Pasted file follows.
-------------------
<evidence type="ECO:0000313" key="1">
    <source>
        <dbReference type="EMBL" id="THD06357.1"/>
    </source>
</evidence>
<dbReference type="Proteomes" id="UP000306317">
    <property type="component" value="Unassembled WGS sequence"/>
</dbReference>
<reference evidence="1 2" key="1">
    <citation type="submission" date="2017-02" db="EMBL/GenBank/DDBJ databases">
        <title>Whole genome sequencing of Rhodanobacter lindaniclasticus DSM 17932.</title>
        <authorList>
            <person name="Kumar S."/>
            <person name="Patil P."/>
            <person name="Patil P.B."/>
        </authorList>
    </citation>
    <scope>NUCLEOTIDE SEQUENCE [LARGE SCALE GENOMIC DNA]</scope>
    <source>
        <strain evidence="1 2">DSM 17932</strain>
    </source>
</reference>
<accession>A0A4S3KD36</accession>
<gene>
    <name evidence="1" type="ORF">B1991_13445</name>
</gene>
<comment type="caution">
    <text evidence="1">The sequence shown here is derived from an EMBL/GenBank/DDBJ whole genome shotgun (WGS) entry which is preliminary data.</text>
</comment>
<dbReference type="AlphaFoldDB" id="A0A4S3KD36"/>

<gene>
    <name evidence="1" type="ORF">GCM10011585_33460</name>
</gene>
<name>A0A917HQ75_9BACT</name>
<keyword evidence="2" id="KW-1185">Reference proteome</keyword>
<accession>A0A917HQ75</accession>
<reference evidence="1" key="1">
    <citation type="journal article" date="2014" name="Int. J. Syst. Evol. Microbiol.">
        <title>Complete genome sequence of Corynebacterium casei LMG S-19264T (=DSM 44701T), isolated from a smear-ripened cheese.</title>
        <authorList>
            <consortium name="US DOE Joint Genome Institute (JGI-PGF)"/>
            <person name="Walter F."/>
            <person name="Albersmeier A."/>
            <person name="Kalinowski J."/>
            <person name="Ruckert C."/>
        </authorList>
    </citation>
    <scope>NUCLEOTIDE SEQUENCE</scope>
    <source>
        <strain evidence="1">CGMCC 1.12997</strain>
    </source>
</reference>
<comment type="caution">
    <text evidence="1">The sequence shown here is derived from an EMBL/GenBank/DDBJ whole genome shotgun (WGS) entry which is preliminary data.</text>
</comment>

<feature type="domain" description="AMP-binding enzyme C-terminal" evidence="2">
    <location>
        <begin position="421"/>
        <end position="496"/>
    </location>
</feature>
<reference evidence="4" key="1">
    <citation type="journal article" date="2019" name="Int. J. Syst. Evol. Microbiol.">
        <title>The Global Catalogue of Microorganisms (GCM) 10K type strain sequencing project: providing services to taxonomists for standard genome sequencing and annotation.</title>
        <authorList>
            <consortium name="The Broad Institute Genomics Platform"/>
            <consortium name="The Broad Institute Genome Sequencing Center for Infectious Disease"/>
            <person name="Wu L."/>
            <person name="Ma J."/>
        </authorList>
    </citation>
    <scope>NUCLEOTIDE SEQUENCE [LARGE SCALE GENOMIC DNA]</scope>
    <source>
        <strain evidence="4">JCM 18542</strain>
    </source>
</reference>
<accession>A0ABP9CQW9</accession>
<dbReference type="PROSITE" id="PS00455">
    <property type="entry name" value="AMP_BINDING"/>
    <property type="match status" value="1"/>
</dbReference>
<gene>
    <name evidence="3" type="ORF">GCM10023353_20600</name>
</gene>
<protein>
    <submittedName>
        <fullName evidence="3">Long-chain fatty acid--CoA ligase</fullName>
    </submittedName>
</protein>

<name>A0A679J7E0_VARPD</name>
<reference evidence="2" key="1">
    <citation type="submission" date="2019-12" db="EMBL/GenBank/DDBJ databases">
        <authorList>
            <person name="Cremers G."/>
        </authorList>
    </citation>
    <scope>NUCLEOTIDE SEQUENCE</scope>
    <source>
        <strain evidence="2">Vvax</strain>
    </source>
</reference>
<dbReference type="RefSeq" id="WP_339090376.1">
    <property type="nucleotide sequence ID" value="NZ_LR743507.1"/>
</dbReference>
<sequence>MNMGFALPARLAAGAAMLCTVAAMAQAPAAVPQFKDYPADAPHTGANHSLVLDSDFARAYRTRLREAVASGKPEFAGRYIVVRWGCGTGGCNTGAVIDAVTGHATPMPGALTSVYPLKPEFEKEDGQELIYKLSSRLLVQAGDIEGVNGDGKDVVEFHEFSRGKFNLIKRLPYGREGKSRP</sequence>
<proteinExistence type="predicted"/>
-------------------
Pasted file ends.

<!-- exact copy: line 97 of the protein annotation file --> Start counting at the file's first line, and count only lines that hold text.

    <scope>NUCLEOTIDE SEQUENCE</scope>